Silky’s friends and acquaintances reads like a Who’s Who list. During her marriage to Douglas Fairbanks, she was introduced to the entire cast of 1930s Hollywood and before that she was a full-fledged member of London’s upper crust society and theater, the Bright Young Things.
Lord and Lady Plunket were a couple that the Fairbanks’ spent a good deal of time with. I have a shot of the two couples at a racetrack and I’ve seen another photo of Sylvia and Doug skiing with the Plunkets’ two children. What I didn’t know, until I found this post’s picture, was that Dorthea Plunket was the daughter of famous flapper Fanny Ward.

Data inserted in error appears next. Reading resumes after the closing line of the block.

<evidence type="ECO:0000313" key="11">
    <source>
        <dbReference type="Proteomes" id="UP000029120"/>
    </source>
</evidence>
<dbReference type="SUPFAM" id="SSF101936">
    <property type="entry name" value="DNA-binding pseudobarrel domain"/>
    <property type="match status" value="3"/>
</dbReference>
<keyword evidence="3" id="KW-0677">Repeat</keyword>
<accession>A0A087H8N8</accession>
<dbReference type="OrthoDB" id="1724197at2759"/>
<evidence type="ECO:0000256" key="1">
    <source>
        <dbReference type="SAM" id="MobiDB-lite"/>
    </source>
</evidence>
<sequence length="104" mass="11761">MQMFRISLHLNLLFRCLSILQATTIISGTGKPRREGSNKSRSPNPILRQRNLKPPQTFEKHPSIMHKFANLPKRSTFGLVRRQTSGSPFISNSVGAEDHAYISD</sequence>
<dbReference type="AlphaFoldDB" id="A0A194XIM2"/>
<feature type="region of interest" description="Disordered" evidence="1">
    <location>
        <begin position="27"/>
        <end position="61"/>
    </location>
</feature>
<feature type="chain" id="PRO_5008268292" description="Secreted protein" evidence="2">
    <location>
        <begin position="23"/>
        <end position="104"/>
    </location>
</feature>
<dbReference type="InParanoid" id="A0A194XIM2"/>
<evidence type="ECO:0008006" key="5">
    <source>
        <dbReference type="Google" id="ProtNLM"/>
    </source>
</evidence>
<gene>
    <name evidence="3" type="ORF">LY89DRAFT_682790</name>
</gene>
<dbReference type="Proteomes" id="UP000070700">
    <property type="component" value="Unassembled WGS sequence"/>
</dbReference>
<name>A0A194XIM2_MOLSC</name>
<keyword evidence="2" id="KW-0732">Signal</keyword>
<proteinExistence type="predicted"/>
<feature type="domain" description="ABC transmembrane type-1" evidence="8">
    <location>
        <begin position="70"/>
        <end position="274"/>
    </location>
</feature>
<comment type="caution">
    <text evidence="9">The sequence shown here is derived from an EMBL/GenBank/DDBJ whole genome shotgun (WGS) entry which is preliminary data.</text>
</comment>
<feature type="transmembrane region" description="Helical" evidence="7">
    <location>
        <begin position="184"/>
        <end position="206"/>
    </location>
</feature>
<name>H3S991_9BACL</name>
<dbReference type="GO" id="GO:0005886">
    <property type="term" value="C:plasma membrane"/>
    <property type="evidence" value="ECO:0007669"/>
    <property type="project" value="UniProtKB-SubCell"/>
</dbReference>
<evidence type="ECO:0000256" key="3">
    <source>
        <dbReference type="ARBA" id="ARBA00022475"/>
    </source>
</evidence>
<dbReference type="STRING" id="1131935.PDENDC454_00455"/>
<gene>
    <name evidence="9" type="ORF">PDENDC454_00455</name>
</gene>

At my birthday picnic last week in Griffith Park, we toasted absent friends. We’ve lost some precious gems over the years and I think it’s important to keep speaking their names so they aren’t truly lost. Gene Stratton. Austin Eason. Paul Grillo.
On their way to Hearst Castle on New Years’ Eve 1937, the Plunkets’ plane was caught in a storm and crashed into a mountain. Fanny Ward brought her daughter’s ashes home from the states to England aboard the Queen Mary and Doug and Sylvia accompanied her.
Understandably it is one of the most somber shots I have in my collection. The rich, famous and glamorous have their share of heartache and loss just like everyone else. Pain isn’t concerned with beauty, class, wealth, race, or religion. It’s one awful thing we all share.